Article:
|Collection:||Indiana University Art Museum|
|Ware:||Attic Black Figure|
|Painter:||Attributed to the Rycroft Painter|
|Date:||ca. 520 BC - 510 BC|
H. as restored 34.0 cm., D. 26.8 cm., D. of mouth 14.6 cm.
The subject is a Dionysiac thiasos. Dionysos is mounting a quadriga, holding the reins with both hands. An ithyphallic satyr faces him and raises a kantharos to his lips. Behind him a maenad with krotala dances to right, looking round. At the head of the cortege, Hermes advances to right, also looking round. He is preceded by a satyr playing the flutes and another one moving to right, looking back. Behind the chariot a satyr, carrying a full wineskin on his left shoulder, follows on foot. He looks round at three pairs of satyrs and maenads: the pair closest to him is dancing, the one in the middle is shown in an embrace, and the farthest one, again dancing, moves in the opposite direction. Although the scene is continuous, the three pairs can be called the reverse. It is also not without significance that there are no vines in the background and that the satyrs are not ithyphallic.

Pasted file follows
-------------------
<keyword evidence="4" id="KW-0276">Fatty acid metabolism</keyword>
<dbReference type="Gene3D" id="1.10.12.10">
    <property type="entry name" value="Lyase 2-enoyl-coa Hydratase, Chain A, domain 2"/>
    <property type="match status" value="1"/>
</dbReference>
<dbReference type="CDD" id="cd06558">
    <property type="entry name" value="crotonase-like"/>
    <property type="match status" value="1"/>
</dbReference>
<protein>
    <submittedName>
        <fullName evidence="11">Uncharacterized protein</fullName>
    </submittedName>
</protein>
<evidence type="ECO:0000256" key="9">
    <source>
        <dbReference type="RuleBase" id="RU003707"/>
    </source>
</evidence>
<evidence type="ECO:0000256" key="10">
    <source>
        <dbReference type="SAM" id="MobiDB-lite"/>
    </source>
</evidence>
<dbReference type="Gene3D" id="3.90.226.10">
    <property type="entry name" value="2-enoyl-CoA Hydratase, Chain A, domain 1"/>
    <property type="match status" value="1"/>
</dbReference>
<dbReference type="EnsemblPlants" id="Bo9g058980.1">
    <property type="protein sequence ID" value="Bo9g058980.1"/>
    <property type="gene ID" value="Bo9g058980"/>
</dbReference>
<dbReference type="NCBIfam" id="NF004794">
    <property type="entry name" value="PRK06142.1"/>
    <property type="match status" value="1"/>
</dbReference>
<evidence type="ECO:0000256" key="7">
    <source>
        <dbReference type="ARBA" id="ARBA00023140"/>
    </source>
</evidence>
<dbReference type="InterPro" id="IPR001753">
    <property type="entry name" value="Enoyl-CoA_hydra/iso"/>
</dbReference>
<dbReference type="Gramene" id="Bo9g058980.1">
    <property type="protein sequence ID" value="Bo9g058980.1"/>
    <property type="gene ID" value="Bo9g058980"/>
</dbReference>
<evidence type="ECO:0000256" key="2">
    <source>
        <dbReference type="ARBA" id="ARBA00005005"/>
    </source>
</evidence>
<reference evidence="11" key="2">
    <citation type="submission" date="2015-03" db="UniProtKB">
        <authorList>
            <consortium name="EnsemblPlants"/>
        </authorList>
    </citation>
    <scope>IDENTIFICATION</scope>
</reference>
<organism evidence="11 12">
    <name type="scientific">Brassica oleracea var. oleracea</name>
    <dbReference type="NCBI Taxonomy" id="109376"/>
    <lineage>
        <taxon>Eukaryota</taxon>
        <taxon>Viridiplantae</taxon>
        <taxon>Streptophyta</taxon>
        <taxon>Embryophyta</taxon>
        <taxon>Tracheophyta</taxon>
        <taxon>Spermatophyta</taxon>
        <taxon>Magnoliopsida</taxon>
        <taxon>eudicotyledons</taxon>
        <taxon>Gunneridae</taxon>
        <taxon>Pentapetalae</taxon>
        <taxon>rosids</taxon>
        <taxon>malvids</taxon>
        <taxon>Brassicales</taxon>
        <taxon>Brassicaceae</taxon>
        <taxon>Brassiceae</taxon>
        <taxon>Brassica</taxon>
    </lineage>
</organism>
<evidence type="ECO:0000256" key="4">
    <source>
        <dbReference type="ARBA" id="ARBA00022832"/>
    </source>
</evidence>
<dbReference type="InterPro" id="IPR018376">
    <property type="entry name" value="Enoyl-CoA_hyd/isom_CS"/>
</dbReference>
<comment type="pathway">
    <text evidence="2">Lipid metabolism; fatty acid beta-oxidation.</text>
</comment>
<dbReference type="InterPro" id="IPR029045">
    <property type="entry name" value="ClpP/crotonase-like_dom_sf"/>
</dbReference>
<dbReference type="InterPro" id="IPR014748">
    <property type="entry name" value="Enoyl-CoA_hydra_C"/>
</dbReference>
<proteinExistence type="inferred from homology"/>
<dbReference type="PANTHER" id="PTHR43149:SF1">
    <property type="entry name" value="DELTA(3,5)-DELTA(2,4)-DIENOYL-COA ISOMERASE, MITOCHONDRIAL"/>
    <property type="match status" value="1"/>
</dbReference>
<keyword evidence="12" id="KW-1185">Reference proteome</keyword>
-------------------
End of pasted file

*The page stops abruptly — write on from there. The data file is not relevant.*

Added red: alternate ivy leaves in Dionysos' hair, beard of Dionysos (but not his hair); satyrs' beards (but not hair), satyrs' tails; wings on Hermes' boots; details of chariot box, horses' manes and breastbands in thin lines; occasional fine stripes on garments; alternate elements in tongue-pattern. Added white: flesh of maenads and middle fold of Dionysos' himation (almost totally worn off).
The lip is decorated by an ivy wreath that has an undulating red vine.
An attribution to the Rycroft Painter is borne out by the figure of Hermes that is very close to the Hermes on
The ivy on the rim is close to the ivy on the mouth of the Rycroft Painter's calyx-krater in Toledo (
bis) and fragments of calyx-kraters by him in the collections of Iris C. Love and
Psykters with decorated mouths are rare.